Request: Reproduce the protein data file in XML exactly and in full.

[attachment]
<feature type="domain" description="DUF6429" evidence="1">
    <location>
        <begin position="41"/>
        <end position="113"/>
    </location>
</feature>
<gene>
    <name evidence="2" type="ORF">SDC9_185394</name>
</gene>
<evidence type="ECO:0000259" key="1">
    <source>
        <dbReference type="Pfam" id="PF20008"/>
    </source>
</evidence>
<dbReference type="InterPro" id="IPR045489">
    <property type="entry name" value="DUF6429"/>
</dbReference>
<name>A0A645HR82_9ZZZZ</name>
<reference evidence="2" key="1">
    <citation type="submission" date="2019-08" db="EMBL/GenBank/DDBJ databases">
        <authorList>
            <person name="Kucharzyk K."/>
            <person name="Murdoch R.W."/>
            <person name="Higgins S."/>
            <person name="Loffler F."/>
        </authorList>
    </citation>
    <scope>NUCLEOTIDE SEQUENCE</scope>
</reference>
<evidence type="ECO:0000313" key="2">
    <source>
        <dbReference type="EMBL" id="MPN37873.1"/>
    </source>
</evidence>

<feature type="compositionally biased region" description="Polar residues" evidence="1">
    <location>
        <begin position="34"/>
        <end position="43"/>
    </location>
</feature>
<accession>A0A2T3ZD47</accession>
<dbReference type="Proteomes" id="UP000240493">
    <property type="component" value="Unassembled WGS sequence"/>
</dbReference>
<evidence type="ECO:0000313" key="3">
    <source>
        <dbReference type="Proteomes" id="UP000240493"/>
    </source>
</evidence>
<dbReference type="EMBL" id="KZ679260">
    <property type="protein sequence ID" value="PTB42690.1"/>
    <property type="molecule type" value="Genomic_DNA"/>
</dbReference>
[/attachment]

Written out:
<feature type="domain" description="DUF6429" evidence="1">
    <location>
        <begin position="41"/>
        <end position="113"/>
    </location>
</feature>
<gene>
    <name evidence="2" type="ORF">SDC9_185394</name>
</gene>
<evidence type="ECO:0000259" key="1">
    <source>
        <dbReference type="Pfam" id="PF20008"/>
    </source>
</evidence>
<dbReference type="InterPro" id="IPR045489">
    <property type="entry name" value="DUF6429"/>
</dbReference>
<name>A0A645HR82_9ZZZZ</name>
<reference evidence="2" key="1">
    <citation type="submission" date="2019-08" db="EMBL/GenBank/DDBJ databases">
        <authorList>
            <person name="Kucharzyk K."/>
            <person name="Murdoch R.W."/>
            <person name="Higgins S."/>
            <person name="Loffler F."/>
        </authorList>
    </citation>
    <scope>NUCLEOTIDE SEQUENCE</scope>
</reference>
<evidence type="ECO:0000313" key="2">
    <source>
        <dbReference type="EMBL" id="MPN37873.1"/>
    </source>
</evidence>

<feature type="compositionally biased region" description="Polar residues" evidence="1">
    <location>
        <begin position="34"/>
        <end position="43"/>
    </location>
</feature>
<accession>A0A2T3ZD47</accession>
<dbReference type="Proteomes" id="UP000240493">
    <property type="component" value="Unassembled WGS sequence"/>
</dbReference>
<evidence type="ECO:0000313" key="3">
    <source>
        <dbReference type="Proteomes" id="UP000240493"/>
    </source>
</evidence>
<dbReference type="EMBL" id="KZ679260">
    <property type="protein sequence ID" value="PTB42690.1"/>
    <property type="molecule type" value="Genomic_DNA"/>
</dbReference>